Back to top

Final Report: Cultural Resources Survey of the Davenport Drop Zone, Fannin County, Georgia

Report Number
Year of Publication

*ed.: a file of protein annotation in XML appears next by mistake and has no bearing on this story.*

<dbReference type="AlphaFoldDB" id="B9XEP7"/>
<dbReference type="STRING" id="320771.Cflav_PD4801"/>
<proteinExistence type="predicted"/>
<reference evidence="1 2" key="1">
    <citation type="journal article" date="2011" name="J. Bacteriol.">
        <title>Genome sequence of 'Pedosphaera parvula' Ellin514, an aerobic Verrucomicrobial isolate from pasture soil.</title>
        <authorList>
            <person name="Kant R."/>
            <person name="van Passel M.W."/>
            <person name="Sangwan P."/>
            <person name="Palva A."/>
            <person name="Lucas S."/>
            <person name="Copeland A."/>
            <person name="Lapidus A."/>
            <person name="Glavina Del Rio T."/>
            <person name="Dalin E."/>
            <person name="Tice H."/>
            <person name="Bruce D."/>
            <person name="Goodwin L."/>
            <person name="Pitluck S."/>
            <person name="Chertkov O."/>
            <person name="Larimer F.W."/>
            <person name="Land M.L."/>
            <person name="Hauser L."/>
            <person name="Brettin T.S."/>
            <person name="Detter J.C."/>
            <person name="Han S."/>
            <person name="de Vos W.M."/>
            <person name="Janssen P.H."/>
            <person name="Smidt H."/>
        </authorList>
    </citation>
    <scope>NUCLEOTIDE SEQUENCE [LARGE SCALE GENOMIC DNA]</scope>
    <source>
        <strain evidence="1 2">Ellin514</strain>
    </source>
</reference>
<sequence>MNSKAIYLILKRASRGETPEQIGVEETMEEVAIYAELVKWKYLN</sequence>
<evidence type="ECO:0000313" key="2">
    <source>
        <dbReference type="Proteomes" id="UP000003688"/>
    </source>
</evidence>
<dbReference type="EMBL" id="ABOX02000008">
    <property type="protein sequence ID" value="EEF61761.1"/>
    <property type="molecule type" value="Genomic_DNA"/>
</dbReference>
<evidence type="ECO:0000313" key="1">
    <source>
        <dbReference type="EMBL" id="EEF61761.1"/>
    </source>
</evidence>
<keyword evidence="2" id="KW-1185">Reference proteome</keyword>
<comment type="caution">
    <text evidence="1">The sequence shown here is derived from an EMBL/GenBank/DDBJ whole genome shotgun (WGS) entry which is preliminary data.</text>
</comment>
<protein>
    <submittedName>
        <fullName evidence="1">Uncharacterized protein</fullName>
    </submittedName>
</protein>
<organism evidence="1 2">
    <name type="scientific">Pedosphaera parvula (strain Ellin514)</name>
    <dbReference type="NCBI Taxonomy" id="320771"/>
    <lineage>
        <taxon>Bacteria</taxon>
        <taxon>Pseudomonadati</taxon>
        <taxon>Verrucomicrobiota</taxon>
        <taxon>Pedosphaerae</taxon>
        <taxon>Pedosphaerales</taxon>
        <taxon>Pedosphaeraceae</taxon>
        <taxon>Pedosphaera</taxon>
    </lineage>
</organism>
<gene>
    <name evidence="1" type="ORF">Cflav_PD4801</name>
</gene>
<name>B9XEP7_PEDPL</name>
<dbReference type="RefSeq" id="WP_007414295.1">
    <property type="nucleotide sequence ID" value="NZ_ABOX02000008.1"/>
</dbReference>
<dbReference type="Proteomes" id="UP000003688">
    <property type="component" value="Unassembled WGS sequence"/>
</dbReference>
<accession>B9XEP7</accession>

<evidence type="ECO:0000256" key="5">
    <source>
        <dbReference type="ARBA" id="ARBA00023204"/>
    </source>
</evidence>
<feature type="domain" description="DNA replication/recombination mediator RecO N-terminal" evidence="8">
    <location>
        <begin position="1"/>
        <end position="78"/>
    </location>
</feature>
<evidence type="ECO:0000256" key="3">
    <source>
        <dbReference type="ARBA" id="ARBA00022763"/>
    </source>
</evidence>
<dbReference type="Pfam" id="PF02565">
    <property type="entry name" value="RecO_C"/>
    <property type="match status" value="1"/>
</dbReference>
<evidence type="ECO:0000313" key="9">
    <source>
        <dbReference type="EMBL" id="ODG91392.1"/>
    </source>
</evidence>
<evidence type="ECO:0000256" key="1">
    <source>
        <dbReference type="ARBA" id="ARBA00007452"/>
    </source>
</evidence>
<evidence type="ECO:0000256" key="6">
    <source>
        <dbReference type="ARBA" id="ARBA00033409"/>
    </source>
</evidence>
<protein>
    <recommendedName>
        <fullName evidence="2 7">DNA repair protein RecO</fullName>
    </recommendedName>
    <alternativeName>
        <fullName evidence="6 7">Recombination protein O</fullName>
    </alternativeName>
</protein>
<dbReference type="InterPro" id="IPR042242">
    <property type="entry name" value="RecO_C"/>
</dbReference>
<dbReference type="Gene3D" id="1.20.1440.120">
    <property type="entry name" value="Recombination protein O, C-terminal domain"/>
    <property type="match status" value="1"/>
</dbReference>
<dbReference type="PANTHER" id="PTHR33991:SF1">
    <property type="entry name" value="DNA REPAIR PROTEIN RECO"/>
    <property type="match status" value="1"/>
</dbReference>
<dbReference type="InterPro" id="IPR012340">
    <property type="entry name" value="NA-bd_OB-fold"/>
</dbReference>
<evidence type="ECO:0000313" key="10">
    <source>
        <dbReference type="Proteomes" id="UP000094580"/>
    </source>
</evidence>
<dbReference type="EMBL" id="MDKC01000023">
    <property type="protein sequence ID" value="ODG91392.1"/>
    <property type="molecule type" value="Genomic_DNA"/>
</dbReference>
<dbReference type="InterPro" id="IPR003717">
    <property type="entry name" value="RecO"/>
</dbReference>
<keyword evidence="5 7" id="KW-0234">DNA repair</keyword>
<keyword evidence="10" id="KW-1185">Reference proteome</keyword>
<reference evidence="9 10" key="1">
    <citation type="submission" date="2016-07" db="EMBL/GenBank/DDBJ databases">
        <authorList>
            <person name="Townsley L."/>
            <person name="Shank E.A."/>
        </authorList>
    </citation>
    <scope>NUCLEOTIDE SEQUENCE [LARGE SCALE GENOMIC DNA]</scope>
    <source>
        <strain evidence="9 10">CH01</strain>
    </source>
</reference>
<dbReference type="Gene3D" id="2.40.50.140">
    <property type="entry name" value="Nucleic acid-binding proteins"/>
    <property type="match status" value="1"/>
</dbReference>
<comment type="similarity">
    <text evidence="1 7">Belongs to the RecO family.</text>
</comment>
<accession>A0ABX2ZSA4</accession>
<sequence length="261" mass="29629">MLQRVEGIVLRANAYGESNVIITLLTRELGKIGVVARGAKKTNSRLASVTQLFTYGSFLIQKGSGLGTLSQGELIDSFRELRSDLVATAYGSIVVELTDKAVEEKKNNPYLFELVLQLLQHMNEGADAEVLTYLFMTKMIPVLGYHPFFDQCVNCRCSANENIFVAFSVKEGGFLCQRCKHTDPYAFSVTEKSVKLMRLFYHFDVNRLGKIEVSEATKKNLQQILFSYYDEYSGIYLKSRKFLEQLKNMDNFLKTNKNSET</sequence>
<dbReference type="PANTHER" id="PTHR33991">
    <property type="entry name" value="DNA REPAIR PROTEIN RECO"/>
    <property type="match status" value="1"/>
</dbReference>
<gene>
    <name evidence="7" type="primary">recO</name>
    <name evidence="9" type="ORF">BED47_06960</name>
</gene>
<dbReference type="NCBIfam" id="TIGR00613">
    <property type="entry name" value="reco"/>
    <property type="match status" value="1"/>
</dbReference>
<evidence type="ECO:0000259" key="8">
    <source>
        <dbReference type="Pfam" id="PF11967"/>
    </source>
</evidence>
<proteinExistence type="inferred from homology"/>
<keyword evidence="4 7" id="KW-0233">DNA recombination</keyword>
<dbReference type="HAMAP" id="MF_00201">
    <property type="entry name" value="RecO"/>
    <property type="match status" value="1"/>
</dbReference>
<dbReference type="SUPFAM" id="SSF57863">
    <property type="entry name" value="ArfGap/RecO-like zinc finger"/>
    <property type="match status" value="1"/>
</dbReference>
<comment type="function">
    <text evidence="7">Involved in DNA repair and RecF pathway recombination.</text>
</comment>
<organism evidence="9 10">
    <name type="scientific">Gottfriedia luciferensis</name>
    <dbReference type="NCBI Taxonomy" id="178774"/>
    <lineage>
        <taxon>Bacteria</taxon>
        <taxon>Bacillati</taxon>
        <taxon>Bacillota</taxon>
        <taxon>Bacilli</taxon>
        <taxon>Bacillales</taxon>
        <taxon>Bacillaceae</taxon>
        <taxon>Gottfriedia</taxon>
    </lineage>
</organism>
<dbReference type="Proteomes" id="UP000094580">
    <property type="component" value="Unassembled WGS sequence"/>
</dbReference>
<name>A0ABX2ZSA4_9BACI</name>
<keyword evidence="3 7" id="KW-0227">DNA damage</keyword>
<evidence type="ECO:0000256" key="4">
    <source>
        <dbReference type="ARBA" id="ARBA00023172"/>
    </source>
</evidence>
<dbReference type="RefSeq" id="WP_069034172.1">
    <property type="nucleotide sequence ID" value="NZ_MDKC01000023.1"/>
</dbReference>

Southeastern Archeological Services, Inc. conducted an intensive surface and subsurface cultural resources survey in May 1991, on the 42 ha (104 ac) Davenport Drop Zone in north-central Fannin County, Georgia. The survey goals were to locate all cultural resources (archeological sites, artifact occurrences and standing structures) and, to the best of our ability, evaluate their eligibility to the National Register (i.e., their potential for contributing important information about the past). The U.S. Air Force has been using the Davenport property to practice low altitude parachute drops and plans to continue doing so. This has the potential for adversely impacting significant cultural resources, therefore prompting the survey. As a result of the survey, which involved inspection of exposed ground surfaces and the excavation of 119 shovel tests, three prehistoric archeological sites (one contained a historic component also) and several non-site resources were discovered. The non-site resources consisted of drainage ditches, road beds, and modern ( < 50 year old) standing barns/sheds and a domestic structure. At the time of the survey, the project area was in thick pasture. Therefore, site discovery depended on shovel test excavation (at 10 to 30 m intervals) and surface inspection of field roads. Site 9FN40 is a possible Late Archaic (ca.3000-1000 B.C.) and a Late Woodland/Early Mississippian (ca.A.D. 800-1100) site located along a narrow terrace of Hemptown Creek. The site measures 300 m east-west by 80 m north-south. Cultural deposits are located below the plow zone to a depth of 85 cm below ground surface, and there is potential for intact cultural features. It is our recommendation that 9Fn40 is eligible to the National Register of Historic Places. Based on our understanding of parachute drop activities, the site will be impacted. If the State Historic Preservation Officer concurs with our assessment of eligibility, we envision three options of how the Air Force can deal with the site: 1) design and regulate all activities so as not to damage the sub-plow zone portion of the site (below 30 cm below surface), 2) place a protective layer of fill dirt (of yet to be determined thickness) over the site, or 3) eliminate the potential adverse effect by conducting data recovery (archeological investigations) at the site. We believe option 1 would be the simplest, but requires the Air Force to fence off and abandon a significant portion of the drop zone tract, which may be untenable. Option 2 appears the least desirable as it entails many unknowns (environmental impacts, adequate thickness of fill). Option 3 may be the most expedient means to allow use of the site area. Site 9FN41 is a Late Archaic site, also located along a narrow, discontinuous terrace of Hemptown Creek west of 9Fn40. Quartz and chert debitage and tools and fire-cracked rock were recovered from shovel tests to depths of 40 cm below surface. The moderate density of material and relatively large size suggests that this site has research potential, but we are unable to determine if it has intact subsurface deposits and whether it is eligible to the NRHP. There are two options for dealing with this site: 1) design and regulate all activities so as to not damage the sub-plow zone portion of the site (below 30 cm below surface) or 2) archeologically test the site to determine its eligibility status. The first option would require the abandonment and probable fencing off of a portion of the drop zone.